Psychology grad works for Berlin startup; gives advice to St. Edward’s students


Alina Cahill is a Junior Business Developer People & Strategy at Delivery Hero Holding in Berlin, Germany.

One year ago, I was filling out applications for European graduate schools. My only regret in my undergraduate career was not having taken advantage of the study abroad opportunities that St. Edward’s offers, and I was determined to rectify this mistake. If you had told me one year ago that I would be living in Berlin, I would have assumed I had been accepted and my life plan was on course.

Ten months ago, I was rejected by all European graduate schools. As a last ditch effort, I applied to a doctorate’s program close to home purely because it was still accepting applications. If you had told me then that I would be living in Berlin, I would have assumed you were an asshole.

Nine months ago, I was accepted into the U.S. doctorate’s program but escaped to Europe to visit family before it began. Being half-German, Germany has always been my second home; that summer, it felt like I was coming home. Armed with determination and an education, I made a decision that drastically changed my life. I wrote myself out of the Ph.D. program and accepted an internship in Berlin.

As you can imagine, my mother was thrilled.

Do not throw away opportunities for whims–each are similarly fleeting and polarized in value. However, do not get lost in the race for societally defined success at the expense of your own happiness. Follow your passions and incorporate them into the opportunities you take advantage of.

During my internship, I consistently created opportunities to work with other departments to better understand what they do. Unsurprisingly, I learned finance is not for me. Surprisingly, I learned that HR is also not for me.

I constantly shook hands and memorized names, spent too much money joining colleagues for lunch and read more books on business and management in six months than I had in 22 years.

I’ve learned that to achieve anything, we need a bit of luck and a lot of hard work. Believing in yourself is important, but it is also important to give yourself a reason to do so. Create opportunities for yourself (this is where networking is crucial). Keep your LinkedIn, CV, and appearance beautifully maintained. Fake it ‘til you make it; nobody knows what they’re doing all the time. Never be afraid to ask questions, but always evaluate whether the question is worth asking. Know your value, and do not compromise it for anything (unpaid overtime, skipping negotiations, continued sleep deprivation).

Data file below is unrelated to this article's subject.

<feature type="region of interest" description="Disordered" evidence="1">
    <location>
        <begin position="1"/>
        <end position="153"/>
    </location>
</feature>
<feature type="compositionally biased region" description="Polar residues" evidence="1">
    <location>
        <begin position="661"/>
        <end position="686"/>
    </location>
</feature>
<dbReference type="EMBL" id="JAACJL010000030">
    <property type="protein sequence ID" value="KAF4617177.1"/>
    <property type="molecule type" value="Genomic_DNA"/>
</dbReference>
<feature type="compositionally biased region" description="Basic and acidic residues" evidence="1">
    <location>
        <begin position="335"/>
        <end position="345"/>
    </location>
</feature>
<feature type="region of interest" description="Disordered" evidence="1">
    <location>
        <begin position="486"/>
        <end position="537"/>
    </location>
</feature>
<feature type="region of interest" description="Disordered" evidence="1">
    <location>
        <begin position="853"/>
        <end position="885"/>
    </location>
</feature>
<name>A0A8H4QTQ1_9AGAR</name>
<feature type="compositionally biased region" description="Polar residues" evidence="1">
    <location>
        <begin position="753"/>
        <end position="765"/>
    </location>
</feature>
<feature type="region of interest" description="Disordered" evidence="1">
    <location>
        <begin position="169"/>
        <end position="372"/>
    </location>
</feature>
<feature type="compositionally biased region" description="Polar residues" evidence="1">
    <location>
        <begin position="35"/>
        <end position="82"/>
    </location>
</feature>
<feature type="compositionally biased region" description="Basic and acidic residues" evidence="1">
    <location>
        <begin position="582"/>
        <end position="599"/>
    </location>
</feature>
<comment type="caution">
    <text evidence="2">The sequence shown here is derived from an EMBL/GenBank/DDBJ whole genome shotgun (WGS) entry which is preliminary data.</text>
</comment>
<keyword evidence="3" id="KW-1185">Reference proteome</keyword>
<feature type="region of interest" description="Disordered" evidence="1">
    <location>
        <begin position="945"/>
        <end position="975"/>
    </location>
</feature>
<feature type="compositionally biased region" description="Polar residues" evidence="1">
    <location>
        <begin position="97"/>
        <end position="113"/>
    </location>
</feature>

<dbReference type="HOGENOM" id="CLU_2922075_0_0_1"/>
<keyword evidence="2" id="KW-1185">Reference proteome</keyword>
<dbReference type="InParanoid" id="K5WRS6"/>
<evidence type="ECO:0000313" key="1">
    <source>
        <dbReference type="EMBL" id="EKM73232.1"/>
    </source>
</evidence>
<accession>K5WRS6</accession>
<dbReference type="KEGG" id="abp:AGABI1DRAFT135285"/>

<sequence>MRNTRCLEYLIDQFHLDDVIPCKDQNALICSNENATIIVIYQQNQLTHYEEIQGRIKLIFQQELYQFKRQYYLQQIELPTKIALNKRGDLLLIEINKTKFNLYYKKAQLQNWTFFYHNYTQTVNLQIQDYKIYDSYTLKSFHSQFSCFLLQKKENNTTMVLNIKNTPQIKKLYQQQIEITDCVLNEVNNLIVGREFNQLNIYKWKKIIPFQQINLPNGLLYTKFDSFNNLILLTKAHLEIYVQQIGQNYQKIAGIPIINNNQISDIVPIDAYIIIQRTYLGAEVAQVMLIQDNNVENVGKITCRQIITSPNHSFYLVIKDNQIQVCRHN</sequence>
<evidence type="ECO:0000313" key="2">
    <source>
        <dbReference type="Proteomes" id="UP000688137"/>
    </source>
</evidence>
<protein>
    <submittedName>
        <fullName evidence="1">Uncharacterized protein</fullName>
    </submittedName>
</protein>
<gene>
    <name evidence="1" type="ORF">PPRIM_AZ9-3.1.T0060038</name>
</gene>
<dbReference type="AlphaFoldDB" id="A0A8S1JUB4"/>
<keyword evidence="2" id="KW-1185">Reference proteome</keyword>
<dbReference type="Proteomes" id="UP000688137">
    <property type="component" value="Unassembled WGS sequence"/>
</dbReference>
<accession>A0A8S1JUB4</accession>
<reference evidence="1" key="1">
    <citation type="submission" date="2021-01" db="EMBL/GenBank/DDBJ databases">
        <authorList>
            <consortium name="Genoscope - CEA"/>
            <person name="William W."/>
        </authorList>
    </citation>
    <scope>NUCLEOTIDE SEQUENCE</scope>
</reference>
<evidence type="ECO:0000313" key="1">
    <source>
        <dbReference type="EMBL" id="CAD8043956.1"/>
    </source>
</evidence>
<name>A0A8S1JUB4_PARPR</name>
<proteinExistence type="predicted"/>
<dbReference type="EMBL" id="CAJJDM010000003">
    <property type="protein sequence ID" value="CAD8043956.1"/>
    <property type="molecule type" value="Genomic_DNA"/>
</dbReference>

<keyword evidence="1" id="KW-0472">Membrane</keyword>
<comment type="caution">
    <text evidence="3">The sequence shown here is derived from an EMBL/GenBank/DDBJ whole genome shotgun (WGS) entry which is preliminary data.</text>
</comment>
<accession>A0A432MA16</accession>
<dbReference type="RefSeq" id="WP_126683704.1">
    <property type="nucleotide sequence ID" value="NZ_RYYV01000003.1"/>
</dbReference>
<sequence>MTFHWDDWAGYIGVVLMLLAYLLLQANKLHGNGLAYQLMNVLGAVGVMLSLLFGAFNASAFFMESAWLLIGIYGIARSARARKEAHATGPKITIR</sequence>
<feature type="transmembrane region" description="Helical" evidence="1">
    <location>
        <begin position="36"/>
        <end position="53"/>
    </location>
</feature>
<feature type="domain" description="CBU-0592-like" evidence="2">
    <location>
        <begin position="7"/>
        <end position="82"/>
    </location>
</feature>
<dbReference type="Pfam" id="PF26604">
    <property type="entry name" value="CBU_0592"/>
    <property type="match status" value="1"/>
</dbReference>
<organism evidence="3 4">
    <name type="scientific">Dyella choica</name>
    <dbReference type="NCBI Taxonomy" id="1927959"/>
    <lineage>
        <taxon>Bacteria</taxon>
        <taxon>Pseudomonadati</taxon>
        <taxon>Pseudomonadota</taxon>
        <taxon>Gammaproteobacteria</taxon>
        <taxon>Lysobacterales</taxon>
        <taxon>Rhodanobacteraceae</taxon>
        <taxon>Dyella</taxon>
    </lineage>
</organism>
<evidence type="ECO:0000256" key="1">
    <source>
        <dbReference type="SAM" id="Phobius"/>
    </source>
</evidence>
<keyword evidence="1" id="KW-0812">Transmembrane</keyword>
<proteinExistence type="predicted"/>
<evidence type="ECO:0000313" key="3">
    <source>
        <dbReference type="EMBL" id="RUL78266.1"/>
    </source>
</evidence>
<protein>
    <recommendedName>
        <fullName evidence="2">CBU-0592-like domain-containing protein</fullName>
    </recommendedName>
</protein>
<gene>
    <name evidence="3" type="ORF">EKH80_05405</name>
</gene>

Finally, pursue what makes you happy. Pursue your happiness with all you have, take every opportunity you are given, create every opportunity you are not, be frustratingly persistent, never give up. It doesn’t matter if you aren’t sure what that means for you; I started with one aspect, discovered more as I went and hope to continue to learn more about myself as I go.

One month ago, I started my current position at a large startup in Berlin. Presently, my main responsibility is managing and maintaining the rollout and implementation of an employee engagement tool in our holdings across 40 countries.

I use my psychology degree from St. Edward’s every day, judging social situations and cultural differences as I communicate with international departments. I practice my passion for people as I assist in implementing a tool I truly believe will make employees’ work lives better. I get my adrenaline rush presenting senior partners data that goes against their stance, and I feel fulfilled in being referenced in important decisions.

If you told me one month ago that I would be doing what I love, where I love, how I love, I would have told you “damn straight.”